Date: December 2016.
Source: Master of Science Thesis, The University of Alabama at Birmingham.
Introduction: The purpose of this study is to determine the soft tissue topographical norms for the local ethnic people of Zimbabwe and compare them with the African American norms based on 3dMD soft tissue photography. The rationale for the study is to evaluate how the soft tissue drape over the facial skeleton correlates with the different soft tissue analysis widely available today. This study seeks to establish an average base on which clinicians can treat people according to their cultural esthetic perceptions. Previous reported studies only evaluate small numbers of populations and it is well known that different races and ethnic backgrounds have different facial traits. Therefore it is essential to customize measurable norms within specific populations in order to achieve the most stable and esthetic results to that group.
Materials and Methods: Three-dimensional images were captured using a stereo- Photogrammetric camera system (3dMDface System). 107 Zimbabwean males and 94 Zimbabwean females with no asymmetry or malocclusions and normal BMI of 19 and 22, respectively, were compared to each other and against 50 males and 50 females of African American descent from ages 19-30 from University of Alabama in Birmingham, Alabama, with a normal BMI and same inclusion criteria for the Zimbabwean study. The images captured from both Zimbabwean males and females, were processed by obtaining average shells. Each image was acquired as a facial mesh and oriented along a triangular axis. All facial images were overlaid and superimposed, using Rapidform 6 software to create a composite facial average for each sex.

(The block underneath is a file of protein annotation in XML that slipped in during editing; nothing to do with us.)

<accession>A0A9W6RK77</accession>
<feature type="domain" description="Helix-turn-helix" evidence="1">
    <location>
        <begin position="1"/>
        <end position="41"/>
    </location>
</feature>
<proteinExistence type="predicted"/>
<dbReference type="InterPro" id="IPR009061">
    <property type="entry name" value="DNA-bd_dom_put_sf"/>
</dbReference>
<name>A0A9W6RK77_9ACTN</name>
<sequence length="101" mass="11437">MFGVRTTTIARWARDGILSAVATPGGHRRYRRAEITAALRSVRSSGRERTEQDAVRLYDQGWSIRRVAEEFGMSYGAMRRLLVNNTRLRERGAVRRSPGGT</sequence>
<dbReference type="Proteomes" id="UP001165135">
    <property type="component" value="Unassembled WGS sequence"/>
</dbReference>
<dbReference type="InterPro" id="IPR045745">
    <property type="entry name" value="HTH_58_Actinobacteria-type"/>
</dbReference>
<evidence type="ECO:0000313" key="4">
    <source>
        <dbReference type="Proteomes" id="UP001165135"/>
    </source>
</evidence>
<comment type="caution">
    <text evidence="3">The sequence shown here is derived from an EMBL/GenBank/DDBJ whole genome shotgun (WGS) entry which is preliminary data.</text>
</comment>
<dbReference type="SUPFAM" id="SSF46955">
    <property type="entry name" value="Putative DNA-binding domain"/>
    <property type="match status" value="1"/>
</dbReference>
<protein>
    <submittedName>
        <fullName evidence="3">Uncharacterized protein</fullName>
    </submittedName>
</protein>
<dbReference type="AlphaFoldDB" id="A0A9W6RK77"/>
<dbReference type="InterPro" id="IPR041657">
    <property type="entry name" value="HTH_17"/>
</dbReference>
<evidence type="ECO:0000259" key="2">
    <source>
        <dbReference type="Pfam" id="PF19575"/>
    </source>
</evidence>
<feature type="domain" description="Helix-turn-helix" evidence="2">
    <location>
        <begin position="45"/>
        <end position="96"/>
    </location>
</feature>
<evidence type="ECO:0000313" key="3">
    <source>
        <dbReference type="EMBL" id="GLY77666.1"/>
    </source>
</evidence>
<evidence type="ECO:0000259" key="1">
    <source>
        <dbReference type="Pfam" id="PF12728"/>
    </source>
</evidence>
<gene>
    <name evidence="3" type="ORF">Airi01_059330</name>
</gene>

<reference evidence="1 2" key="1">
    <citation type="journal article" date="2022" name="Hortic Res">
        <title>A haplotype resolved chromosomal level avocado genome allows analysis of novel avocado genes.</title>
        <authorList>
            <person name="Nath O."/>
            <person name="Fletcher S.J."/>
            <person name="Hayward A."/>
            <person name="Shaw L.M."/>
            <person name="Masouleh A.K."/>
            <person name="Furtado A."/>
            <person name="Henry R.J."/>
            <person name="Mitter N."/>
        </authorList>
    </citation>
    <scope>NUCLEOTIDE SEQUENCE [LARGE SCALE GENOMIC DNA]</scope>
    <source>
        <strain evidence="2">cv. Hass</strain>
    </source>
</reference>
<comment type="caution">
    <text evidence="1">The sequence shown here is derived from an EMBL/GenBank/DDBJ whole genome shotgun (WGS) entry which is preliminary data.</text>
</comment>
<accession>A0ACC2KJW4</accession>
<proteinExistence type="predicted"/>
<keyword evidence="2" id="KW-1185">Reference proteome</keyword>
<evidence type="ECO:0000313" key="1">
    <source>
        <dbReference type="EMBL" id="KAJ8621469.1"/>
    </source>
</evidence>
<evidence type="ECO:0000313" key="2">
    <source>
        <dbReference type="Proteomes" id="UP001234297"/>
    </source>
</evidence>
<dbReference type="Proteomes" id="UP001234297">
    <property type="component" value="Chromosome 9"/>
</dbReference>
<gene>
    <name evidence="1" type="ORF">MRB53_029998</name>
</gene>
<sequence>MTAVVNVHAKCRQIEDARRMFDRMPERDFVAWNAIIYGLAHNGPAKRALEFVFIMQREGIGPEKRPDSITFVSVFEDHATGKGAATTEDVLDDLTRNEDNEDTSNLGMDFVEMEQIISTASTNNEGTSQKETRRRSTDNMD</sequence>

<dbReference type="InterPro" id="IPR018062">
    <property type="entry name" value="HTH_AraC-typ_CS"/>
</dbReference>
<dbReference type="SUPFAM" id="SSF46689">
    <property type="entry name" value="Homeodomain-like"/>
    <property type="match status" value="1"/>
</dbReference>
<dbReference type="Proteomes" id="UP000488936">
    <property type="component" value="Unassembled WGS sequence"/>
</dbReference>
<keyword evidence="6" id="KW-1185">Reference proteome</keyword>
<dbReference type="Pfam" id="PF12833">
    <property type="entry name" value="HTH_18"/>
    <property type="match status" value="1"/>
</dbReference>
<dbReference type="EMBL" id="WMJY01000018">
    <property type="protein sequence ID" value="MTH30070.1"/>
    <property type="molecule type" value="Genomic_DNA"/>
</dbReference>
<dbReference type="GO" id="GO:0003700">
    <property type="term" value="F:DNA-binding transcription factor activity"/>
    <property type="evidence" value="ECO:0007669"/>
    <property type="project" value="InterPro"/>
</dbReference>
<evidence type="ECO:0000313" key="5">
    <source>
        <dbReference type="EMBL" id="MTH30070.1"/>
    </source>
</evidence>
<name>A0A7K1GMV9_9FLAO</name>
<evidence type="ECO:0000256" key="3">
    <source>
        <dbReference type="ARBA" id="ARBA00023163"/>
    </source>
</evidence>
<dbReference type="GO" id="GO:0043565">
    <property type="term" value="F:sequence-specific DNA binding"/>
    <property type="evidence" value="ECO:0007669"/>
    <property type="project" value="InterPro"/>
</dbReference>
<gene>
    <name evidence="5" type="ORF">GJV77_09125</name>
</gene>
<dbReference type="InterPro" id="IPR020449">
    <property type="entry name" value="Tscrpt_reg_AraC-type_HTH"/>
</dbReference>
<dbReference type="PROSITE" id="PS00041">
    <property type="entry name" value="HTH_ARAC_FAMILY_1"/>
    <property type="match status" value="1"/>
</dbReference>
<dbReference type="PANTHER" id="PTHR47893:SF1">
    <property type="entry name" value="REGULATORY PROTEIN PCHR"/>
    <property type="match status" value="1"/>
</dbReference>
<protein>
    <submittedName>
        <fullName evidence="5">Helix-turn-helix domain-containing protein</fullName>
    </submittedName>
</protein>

Results: The absolute linear measurements showed that the maximum average distance between the Zim-M and Zim-F is 1.24 mm and the minimum distance between the AA-M and AA-F measured at 0.24mm. The signed linear measurement showed a maximum average distance between Zim-F and AA-M of 1.22mm and the least average distance between the Zim-M and AA-M of 0.22mm. The absolute color histograms showed greatest similarity between the Zim-M and AA-M at 58 % and the Zimbabwean females had a 25% and 27% similarity with the AA-F and Zim-M respectively. The AA-F are more protrusive in the middle forehead area (Trichion), alar base and lateral perioral region and retrusive in the lateral zygomatic region extending down vertically to the gonial and submental regions. However they displayed more prominence in the glabella, nasion, subnasale and soft tissue pogonion when compared to their African American counterpart.
Conclusions: The 3dMDface™ system can be used to map the facial topography of various populations. The Zimbabwean females showed the most variable features with a broader face, prominent forehead and retruded alar base compared to their male counterparts and the Zimbabwean males shows a wider prominent malar/zygomatic region, and prominent lateral supraorbital regions. There was a high similarity of 58% between the Zimbabwean males and the African American males, with the Zimbabwean males showing a more protrusive superciliary arch, and a lateral zygomatic reigon tapering to the root of the nose. However they have less prominent mid dorsum, nasal tip and perioral region. The similarity is 58% at 0.5 acceptable tolerance, which is the highest in comparison to the others.
Article: A comparison of soft tissue topographical norms for the local ethnic people of Zimbabwe and African American norms based on 3dMD soft tissue photography.
Authors: Elvin Bhaskar.